Now you’re ready to start preparing your filling.

Filling

If you’re doing the raisins, follow these steps. Break up the cinnamon sticks. In a small saucepan over medium-low heat, combine the raisins, whiskey, and broken cinnamon sticks. If the whiskey doesn’t cover the raisins, add water. Allow this mixture to heat until it’s simmering; simmer 10 minutes and then remove from heat. Allow the raisins to continue to soak.

Toast the walnuts in a small dry skillet over medium heat, flipping often so they don’t burn. You’ll want to toast them until they have darkened/goldened slightly and are fragrant. If you really wanted to go decadent here, you could candy the walnuts.

At about the 70 minute mark, peel the apples and chop them into cm x cm cubes, approximately. Sprinkle them with lemon juice to avoid them browning while you take care of the other steps.

At about the 80 minute mark, when your dough is just about finished rising, throw the raisins into a food processor or blender, or use a hand blender. Alternately, cut them with a knife. You want to purée them a bit so they are spreadable, almost like a jam.

Sticky Sauce

In a small saucepan over medium heat, combine the margarine, sugar, maple syrup, and milk. Stir together until the Earth Balance is melted.

Pour the sticky sauce into the bottom of your lasagna pan. Add the chopped apples.

Dough – rolling and filling

You’ll know your dough is finished rising when you can press a finger into it and it doesn’t spring back.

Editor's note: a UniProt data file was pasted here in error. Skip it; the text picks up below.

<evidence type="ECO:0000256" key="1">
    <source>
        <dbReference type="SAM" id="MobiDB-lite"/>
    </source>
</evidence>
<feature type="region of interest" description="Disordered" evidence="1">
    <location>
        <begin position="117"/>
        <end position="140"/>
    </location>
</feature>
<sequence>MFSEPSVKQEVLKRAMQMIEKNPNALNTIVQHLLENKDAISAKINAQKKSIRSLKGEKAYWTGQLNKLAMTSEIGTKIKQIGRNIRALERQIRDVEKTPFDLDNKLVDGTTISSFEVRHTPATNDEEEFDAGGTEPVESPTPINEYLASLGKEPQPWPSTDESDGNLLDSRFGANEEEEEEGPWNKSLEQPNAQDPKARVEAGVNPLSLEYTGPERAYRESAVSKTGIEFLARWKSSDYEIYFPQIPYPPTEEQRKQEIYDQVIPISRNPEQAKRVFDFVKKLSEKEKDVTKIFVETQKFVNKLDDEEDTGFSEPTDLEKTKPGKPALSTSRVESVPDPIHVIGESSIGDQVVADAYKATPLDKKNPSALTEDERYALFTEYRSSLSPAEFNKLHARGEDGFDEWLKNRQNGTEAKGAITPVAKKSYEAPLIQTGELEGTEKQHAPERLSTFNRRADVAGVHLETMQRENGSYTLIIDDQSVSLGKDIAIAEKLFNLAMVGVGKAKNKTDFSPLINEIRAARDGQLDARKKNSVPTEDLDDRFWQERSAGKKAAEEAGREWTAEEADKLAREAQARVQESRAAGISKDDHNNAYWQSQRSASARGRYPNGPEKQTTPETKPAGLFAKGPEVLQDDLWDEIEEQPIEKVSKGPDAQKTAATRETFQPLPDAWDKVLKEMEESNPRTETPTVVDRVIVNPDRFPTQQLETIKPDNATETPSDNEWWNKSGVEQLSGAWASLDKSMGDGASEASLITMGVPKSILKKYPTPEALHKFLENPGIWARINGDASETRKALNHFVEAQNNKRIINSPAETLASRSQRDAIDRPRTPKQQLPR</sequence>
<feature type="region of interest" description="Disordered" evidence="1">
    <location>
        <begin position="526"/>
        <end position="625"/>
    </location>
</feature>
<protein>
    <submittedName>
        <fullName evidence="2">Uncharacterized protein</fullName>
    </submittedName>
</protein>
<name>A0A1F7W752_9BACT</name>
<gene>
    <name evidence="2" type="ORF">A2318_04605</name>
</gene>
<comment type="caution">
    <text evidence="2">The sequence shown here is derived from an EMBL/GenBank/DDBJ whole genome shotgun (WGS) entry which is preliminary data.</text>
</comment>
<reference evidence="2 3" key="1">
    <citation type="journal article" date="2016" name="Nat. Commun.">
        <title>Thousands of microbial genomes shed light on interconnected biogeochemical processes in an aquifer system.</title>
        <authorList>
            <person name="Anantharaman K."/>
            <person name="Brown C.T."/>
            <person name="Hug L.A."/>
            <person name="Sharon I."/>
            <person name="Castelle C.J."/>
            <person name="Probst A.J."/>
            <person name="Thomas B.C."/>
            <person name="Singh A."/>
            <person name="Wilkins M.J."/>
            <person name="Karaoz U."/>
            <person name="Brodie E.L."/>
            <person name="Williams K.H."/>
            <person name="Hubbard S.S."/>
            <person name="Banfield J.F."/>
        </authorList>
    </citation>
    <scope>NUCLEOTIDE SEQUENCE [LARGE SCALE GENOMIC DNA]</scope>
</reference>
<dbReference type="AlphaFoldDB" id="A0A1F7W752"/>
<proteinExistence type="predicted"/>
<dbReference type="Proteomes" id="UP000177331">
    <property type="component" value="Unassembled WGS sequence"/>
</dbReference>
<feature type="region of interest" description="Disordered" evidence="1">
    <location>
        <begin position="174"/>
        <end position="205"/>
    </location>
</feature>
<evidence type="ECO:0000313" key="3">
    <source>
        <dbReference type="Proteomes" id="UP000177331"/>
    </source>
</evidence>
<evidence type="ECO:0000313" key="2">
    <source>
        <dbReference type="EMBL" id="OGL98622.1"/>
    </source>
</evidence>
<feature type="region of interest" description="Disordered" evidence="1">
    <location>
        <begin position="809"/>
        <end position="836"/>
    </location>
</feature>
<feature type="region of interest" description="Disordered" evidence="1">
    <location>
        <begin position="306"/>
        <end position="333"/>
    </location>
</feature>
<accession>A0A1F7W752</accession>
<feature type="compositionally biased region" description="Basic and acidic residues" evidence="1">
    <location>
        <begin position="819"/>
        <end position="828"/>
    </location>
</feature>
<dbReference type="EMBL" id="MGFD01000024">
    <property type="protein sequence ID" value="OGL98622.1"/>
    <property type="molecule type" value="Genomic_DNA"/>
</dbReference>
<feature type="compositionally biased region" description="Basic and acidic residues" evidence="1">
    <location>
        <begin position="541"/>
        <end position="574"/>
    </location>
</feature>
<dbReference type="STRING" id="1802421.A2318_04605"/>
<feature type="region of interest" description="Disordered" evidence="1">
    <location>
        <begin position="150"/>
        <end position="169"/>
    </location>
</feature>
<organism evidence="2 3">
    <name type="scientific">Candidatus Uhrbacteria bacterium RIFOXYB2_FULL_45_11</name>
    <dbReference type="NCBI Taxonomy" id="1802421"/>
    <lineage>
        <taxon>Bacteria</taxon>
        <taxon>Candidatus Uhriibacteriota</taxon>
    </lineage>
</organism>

Preheat your oven to 350F. Find your lasagna pan. Oil it.

Remove the dough from the oiled bowl and roll it out into a 15″ by 20″ rectangle on a clean, dry, floured surface. The more perfect the rectangle, the more perfect your buns.

Melt the Earth Balance for the filling and brush it evenly across the dough rectangle. Add the sugar, sprinkling evenly, and the cinnamon.

Now, starting at one horizontal edge (I prefer the one closest to my edge of the counter/table), spread the raisin mixture along the edge. You want to fill up about the bottom 5cm of the rectangle. This will fill the centre of the rolls with yummy whiskey raisins.

Sprinkle the toasted walnuts evenly across the dough rectangle.

Now it’s time to roll your buns up. Start at the bottom edge and roll nice and tight until you get to the top. You will now have a long, skinny tube. If possible, you will want to cut them with thread or fishing line so you don’t squish them. I used my thread to make marks along the length of the tube so I would end up with 12 evenly sized buns. Don’t worry – these will continue to rise afterward; they won’t really be as small as they look.

Again, for more details, check out the step by step photo guidelines at VeganYumYum.

Once your rolls are sliced, place them in the pan. They will be swimming in sauce by the end, which is good. Cover them and let them rise some more – I let them rise overnight in the fridge, but you can also just let them rise in a warm spot for another hour or 90 minutes.

Bake 25 – 30 minutes or until golden. We had a bit of an issue with the bottoms not being fully cooked due to the overwhelming wetness of the apples and sticky sauce. If this happens to you, put a piece of tin foil over the pan to avoid burning the tops and bake for another 20 minutes in the oven.

Let them cool for about 5 minutes before you eat them. Pull ’em out, flip ’em over, and eat with a fork. Add candied walnuts on top, or icing sugar, or fresh apple. Yum!

Pinterest as a recipe collection tool

When I first started using Pinterest I didn’t really get how it was different from Tumblr or any of the other myriad social media services I use, but lately I’ve been putting together a gorgeous collection of food inspiration. Some of it’s recipes, and some of it is presentation inspiration, and I thought I’d give you guys a chance to check out my “eat it” board on Pinterest if you’re a user of the site as well.